Ramona Harrell (Ramona) testified as an alibi witness. She testified that she has known the defendant for 14 years and had been his girlfriend since 1983, except for a time in August 1984 when she dated Nathaniel Johnson. She related that on the evening of February 14, 1985, she went with the defendant, Danny Profit and a man named Edward to a small party at the apartment of Profit and Diane (DeeDee) Williams. They first stopped at a liquor store and later arrived at the apartment at approximately 8:30 p.m. The group remained at the apartment overnight. When Ramona awoke at 9:30 a.m. the next morning, DeeDee had left for work; but everyone else, including defendant, remained at the apartment all day, except for a trip to a liquor store in the afternoon. She testified that she left the apartment at approximately 9:30 p.m. When she arrived home she was told that someone from the liquor store had brought a scarf to their house. She denied that the scarf belonged to her.

Next, Diane (DeeDee) Williams testified. Her testimony was substantially the same as Ramona's testimony. She related that she took everyone home the evening of February 14. On cross-examination, DeeDee stated that although her husband was employed at the time of the robbery and worked from 8 a.m. to 5 p.m., he probably did not work on February 14. She did not wake anyone before she left for work, not even the children for preschool. However, her husband must have taken them to school during the day because she remembers picking them up from school that evening. She testified that Edward is her brother and that she has known the defendant since 1979.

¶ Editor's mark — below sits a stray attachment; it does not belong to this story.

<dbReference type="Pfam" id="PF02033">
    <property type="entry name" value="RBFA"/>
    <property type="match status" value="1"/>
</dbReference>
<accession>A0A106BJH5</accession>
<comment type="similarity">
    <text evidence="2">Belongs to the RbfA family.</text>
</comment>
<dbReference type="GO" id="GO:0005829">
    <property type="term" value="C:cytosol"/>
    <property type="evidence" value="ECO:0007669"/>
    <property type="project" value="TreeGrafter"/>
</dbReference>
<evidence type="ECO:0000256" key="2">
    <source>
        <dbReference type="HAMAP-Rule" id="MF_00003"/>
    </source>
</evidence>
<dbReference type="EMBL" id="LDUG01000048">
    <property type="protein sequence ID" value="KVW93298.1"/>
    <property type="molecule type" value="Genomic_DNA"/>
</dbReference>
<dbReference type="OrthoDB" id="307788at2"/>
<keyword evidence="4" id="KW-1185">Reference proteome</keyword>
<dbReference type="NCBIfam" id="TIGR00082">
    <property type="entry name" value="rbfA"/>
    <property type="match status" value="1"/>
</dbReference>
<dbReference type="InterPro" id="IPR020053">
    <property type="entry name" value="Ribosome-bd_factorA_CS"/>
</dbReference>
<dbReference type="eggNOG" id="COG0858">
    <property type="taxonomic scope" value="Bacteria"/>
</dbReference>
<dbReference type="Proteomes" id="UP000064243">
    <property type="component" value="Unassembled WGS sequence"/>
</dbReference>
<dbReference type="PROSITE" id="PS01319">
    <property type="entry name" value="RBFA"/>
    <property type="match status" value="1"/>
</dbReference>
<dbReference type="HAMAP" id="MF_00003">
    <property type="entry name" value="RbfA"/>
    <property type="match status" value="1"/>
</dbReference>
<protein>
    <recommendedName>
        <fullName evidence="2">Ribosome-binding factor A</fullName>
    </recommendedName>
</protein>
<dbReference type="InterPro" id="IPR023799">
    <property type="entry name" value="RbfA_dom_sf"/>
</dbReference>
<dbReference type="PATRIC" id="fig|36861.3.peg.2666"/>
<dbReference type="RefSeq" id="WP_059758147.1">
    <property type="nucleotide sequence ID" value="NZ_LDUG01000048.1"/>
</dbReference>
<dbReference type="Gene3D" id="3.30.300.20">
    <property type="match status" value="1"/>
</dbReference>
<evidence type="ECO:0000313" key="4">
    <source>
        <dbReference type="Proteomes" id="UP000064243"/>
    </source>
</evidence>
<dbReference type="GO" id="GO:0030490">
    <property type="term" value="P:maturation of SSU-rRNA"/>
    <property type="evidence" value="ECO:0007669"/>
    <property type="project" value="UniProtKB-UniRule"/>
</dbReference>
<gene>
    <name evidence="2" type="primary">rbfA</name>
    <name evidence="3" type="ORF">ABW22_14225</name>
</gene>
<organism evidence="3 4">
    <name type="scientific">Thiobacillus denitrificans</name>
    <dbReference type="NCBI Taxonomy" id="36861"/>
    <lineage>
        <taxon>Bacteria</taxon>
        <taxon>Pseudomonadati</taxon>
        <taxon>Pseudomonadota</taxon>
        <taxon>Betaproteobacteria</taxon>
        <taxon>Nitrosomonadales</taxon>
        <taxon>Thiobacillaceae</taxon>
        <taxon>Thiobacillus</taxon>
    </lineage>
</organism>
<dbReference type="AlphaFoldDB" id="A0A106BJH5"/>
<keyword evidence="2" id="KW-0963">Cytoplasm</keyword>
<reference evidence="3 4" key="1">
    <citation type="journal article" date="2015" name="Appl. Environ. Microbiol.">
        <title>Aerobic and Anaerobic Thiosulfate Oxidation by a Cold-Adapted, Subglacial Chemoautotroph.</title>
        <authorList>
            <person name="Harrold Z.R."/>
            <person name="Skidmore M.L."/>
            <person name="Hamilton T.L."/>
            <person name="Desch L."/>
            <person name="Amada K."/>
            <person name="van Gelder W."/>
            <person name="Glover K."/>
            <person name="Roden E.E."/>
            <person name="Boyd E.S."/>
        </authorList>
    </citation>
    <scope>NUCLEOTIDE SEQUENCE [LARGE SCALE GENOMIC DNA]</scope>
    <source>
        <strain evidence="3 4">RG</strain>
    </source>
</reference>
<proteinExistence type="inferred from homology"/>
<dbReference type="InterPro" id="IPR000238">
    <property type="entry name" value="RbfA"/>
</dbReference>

Gladys Harrell testified that on February 14, 1985, two men came to her house looking for her daughter, Ramona, or the defendant, saying one of them had left a scarf at the liquor store. Although she had never before seen the scarf, she took it and left it on a table by the door.

In rebuttal, Mr. Johnson testified that he had never dated or had a relationship with Ramona Harrell. On cross-examination, he denied ever having gone to a motel with her. Officer Danzl testified that when he spoke with the defendant after his arrest, the defendant did tell him about a party on the 13th of February and at the time of the robbery. However, on ...